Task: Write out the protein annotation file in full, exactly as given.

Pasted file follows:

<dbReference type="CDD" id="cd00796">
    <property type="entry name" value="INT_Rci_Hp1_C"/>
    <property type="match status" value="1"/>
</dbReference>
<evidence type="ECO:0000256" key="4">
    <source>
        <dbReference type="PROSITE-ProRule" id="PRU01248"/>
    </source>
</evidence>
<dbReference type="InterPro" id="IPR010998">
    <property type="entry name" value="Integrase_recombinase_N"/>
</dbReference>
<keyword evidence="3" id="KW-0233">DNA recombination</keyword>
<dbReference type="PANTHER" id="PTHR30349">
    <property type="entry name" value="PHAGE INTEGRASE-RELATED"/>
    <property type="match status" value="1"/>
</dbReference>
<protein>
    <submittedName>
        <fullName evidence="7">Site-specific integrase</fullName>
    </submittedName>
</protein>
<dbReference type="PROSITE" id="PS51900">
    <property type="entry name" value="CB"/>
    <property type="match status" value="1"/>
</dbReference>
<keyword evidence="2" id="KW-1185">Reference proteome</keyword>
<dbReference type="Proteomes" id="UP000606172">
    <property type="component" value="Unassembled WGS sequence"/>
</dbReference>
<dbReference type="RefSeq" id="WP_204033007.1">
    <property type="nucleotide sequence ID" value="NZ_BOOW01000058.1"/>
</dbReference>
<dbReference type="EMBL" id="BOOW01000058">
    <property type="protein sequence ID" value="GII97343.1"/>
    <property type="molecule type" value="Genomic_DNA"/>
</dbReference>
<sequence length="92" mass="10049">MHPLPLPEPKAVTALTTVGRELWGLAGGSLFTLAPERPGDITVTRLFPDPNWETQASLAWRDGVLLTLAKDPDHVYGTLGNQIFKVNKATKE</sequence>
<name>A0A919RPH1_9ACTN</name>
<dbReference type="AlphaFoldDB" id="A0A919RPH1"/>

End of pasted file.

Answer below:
<dbReference type="CDD" id="cd00796">
    <property type="entry name" value="INT_Rci_Hp1_C"/>
    <property type="match status" value="1"/>
</dbReference>
<evidence type="ECO:0000256" key="4">
    <source>
        <dbReference type="PROSITE-ProRule" id="PRU01248"/>
    </source>
</evidence>
<dbReference type="InterPro" id="IPR010998">
    <property type="entry name" value="Integrase_recombinase_N"/>
</dbReference>
<keyword evidence="3" id="KW-0233">DNA recombination</keyword>
<dbReference type="PANTHER" id="PTHR30349">
    <property type="entry name" value="PHAGE INTEGRASE-RELATED"/>
    <property type="match status" value="1"/>
</dbReference>
<protein>
    <submittedName>
        <fullName evidence="7">Site-specific integrase</fullName>
    </submittedName>
</protein>
<dbReference type="PROSITE" id="PS51900">
    <property type="entry name" value="CB"/>
    <property type="match status" value="1"/>
</dbReference>
<keyword evidence="2" id="KW-1185">Reference proteome</keyword>
<dbReference type="Proteomes" id="UP000606172">
    <property type="component" value="Unassembled WGS sequence"/>
</dbReference>
<dbReference type="RefSeq" id="WP_204033007.1">
    <property type="nucleotide sequence ID" value="NZ_BOOW01000058.1"/>
</dbReference>
<dbReference type="EMBL" id="BOOW01000058">
    <property type="protein sequence ID" value="GII97343.1"/>
    <property type="molecule type" value="Genomic_DNA"/>
</dbReference>
<sequence length="92" mass="10049">MHPLPLPEPKAVTALTTVGRELWGLAGGSLFTLAPERPGDITVTRLFPDPNWETQASLAWRDGVLLTLAKDPDHVYGTLGNQIFKVNKATKE</sequence>
<name>A0A919RPH1_9ACTN</name>
<dbReference type="AlphaFoldDB" id="A0A919RPH1"/>